The deep forests and shimmering lakes of Dalsland, Sweden are an outdoor enthusiasts’ dream. The serene environment where moose roam, beaver build their dams, and salmon swim in winding streams is where explorers indulge in an array of activities. Covered in more lakes than any other Swedish province, the labyrinth of interconnected lakes are perfect for wild swimming, fishing, canoeing, and lakeside camping – just to name a few of the activities nature lovers can do in this idyllic setting. Take a look at some of our favorite adventures from Dalsland:
Railbiking sounded intriguing from the moment we heard about it, so we just had to give it a try (even in the rain). It is actually one of the most unique things to do and way to explore Dalsland. The Dal–Västra Värmlands Järnväg, or The Beautiful Vyernas Railway as it translates in English, is justly named so.
Adventures can travel on the old inspection trolleys converted to “railbikes” with a bike saddle on the now unused Dal–Västra Värmlands Järnväg for 52 kilometers between Bengtsfors and Årjäng. You can even load up your trolley and pedal along the old railway for a multi-day adventure, stopping to camp along the way.
If you’re not up for pedaling the full length, not to worry. You can rent the railbikes for anywhere from 1 hour to several days. You can start from either direction and pedal as far as you like. Just turn your trolley around and head back to where you came from when you’re done.
We had the railroad to ourselves the day we went railbiking. It had been raining continuously all morning and even the Swedes who are used to being outdoors in all types of weather looked at us like we were crazy when we wanted to railbike in the rain. Railbikes can come off the railroad track if you get too much speed and a wet railroad just increases those chances. There is also a crossing where there is regularly residential traffic not far from the station in Bengtsfors and the attendant told us this is where accidents happen when they do happen.
Railbiking is safe so long as you are aware that the trolley can come off the track and that you need to slow down in time to stop at the crossing. Once we got going, we laughed the whole time. Living up to its name, The Beautiful Vyernas Railway, there are plenty of picturesque spots to stop for photos. Just remember to always remove your railbike from the railroad tracks so you’re not in the way for others on the railroad.
Railbike rental is 435kr (about $62 USD) for a 1 day rental.
If railbiking sounds a bit too crazy or just plain odd, there are plenty of trails inching along the lakes, through the forests, and across the plains which are perfect for mountain biking. You can pick up a map of the various cycling routes through Dalsland at any of the tourist offices or you can make your own route.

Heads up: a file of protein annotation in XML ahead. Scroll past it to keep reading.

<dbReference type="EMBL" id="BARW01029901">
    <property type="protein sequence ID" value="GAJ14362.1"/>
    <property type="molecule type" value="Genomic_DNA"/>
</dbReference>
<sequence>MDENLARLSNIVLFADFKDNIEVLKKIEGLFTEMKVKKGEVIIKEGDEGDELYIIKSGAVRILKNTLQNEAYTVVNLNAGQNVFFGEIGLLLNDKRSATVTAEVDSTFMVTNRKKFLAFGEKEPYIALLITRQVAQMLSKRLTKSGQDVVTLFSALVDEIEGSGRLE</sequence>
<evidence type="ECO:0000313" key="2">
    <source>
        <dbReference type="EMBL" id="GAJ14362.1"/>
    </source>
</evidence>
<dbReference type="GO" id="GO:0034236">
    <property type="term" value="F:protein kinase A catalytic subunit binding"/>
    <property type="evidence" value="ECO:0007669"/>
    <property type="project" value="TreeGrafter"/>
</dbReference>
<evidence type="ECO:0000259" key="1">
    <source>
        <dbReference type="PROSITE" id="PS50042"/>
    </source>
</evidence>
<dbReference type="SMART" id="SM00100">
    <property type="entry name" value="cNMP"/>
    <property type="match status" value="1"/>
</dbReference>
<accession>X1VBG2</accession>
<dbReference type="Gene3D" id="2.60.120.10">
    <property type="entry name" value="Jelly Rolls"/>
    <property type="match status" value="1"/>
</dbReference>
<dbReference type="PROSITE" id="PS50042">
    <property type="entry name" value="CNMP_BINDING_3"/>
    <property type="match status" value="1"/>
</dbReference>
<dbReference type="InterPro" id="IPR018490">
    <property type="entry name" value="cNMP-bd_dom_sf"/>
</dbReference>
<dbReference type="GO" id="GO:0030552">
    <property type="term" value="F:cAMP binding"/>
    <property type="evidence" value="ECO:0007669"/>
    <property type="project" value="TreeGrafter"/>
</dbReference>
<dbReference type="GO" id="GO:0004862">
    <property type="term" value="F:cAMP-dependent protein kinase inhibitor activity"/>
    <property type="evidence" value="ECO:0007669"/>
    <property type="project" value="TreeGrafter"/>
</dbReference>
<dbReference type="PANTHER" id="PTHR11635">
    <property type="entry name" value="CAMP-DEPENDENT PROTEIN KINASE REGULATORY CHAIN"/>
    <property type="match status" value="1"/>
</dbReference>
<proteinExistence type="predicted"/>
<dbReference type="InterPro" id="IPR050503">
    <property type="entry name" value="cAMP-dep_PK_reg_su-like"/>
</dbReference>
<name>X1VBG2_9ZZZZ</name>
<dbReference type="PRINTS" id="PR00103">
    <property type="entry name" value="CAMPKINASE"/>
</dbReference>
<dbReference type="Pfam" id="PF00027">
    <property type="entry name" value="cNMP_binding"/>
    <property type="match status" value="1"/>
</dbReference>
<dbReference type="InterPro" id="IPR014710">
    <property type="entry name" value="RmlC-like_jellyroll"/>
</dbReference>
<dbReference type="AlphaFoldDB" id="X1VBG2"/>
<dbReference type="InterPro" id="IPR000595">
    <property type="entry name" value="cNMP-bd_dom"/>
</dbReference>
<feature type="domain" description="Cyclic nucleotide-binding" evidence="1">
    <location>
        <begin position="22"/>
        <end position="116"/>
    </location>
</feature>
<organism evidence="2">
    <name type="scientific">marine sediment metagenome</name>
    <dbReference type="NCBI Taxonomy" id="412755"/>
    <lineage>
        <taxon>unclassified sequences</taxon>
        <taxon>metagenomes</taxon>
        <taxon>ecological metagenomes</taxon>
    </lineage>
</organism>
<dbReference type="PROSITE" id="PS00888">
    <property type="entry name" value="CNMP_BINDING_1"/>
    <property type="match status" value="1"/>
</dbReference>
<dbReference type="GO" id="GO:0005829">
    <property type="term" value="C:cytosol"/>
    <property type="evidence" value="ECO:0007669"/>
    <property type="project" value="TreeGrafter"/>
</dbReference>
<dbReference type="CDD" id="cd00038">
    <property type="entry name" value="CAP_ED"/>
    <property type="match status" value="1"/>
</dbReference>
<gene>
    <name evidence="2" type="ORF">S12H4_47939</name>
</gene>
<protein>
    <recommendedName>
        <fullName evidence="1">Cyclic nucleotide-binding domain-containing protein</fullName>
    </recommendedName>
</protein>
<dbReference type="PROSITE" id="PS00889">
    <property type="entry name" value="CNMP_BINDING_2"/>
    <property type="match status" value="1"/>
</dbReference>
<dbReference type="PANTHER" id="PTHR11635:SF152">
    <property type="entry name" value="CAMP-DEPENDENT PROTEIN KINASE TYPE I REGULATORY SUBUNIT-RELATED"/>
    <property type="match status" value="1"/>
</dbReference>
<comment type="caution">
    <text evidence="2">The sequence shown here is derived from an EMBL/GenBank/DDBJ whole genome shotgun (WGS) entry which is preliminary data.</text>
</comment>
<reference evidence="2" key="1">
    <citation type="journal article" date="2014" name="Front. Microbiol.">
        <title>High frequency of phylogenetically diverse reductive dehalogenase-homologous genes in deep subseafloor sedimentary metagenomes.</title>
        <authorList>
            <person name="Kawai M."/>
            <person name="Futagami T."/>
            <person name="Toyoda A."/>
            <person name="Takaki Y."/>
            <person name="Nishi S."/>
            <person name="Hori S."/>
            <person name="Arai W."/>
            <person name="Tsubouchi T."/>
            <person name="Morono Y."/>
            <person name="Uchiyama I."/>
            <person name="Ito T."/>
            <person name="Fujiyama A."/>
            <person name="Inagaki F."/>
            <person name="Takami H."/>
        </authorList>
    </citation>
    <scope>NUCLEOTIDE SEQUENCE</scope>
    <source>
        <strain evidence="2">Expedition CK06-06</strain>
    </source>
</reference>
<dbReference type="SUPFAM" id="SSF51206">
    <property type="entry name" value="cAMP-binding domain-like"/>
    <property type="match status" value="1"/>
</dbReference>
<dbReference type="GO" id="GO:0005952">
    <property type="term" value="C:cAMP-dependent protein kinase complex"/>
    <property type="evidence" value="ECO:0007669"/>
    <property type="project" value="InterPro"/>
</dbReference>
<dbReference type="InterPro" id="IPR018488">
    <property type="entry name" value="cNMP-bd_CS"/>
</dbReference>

Veer off of gravel roads for exhilarating forest paths the edge along the lake before zigging back into the trees. You might even encounter some of Dalsland’s wildlife like moose or beavers. The gravel roads connect villages, farms, museums, cafes, art studios, and shops. There’s never a fear of getting lost for visitors unfamiliar with the area, even on unknown roads, as you can rent a GPS from companies like Silverlake Camp, where we also rented mountain bikes.
It was raining steadily when we set out from Silverlake Camp, so we stuck to the lakeside path and biked to the dam hoping to see some beaver. We didn’t have luck spotting beaver, but there were beautiful views around every bend – even in the rain.
Mountain bike rental with helmet from Silverlake Camp is 200kr (about $30 USD) per day.
Dalsland has a unique lake system of over 1000 lakes, many of which are linked together by the Dalsland canal. The clear water and clean air beckon adventures to explore the island dotted lakes by canoe.
Though we are no strangers to kayaking, we’d actually never been in a canoe together. With a waterproof map and some snacks, we set out from our campsite. We paddled until our arms ached and then pulled our canoe ashore at a sandy beach down the lake for a rest.
We tried to explore one teeny tiny island situated in the middle of the lake, but it was like a scene out of Alfred Hitchcock’s The Birds when a nest of seagulls started dive bombing threateningly. We quickly paddled away. We paddled around other islands and along rocky cliffs rising from the sea.
Feeding Moose at the Moosepark
More than 500,000 moose roam Sweden’s forests, though even driving some of the forest roads at a turtle’s crawl we still didn’t spot any wild moose. We did, however, have the chance to get up close with several moose at Dalsland’s Aktiviteter Center.